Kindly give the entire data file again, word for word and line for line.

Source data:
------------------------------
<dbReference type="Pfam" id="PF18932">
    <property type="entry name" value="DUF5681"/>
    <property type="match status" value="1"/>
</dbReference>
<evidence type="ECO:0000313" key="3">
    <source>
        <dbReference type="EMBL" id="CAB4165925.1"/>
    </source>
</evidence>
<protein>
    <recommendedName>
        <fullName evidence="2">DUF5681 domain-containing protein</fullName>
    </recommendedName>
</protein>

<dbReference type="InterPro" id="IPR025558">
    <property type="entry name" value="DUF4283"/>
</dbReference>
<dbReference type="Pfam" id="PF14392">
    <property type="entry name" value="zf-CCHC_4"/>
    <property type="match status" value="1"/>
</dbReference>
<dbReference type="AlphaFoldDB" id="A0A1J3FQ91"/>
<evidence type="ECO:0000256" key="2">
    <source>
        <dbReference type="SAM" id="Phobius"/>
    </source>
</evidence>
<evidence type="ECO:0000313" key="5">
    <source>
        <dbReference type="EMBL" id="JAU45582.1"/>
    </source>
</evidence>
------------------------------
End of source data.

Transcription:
<dbReference type="Pfam" id="PF18932">
    <property type="entry name" value="DUF5681"/>
    <property type="match status" value="1"/>
</dbReference>
<evidence type="ECO:0000313" key="3">
    <source>
        <dbReference type="EMBL" id="CAB4165925.1"/>
    </source>
</evidence>
<protein>
    <recommendedName>
        <fullName evidence="2">DUF5681 domain-containing protein</fullName>
    </recommendedName>
</protein>

<dbReference type="InterPro" id="IPR025558">
    <property type="entry name" value="DUF4283"/>
</dbReference>
<dbReference type="Pfam" id="PF14392">
    <property type="entry name" value="zf-CCHC_4"/>
    <property type="match status" value="1"/>
</dbReference>
<dbReference type="AlphaFoldDB" id="A0A1J3FQ91"/>
<evidence type="ECO:0000256" key="2">
    <source>
        <dbReference type="SAM" id="Phobius"/>
    </source>
</evidence>
<evidence type="ECO:0000313" key="5">
    <source>
        <dbReference type="EMBL" id="JAU45582.1"/>
    </source>
</evidence>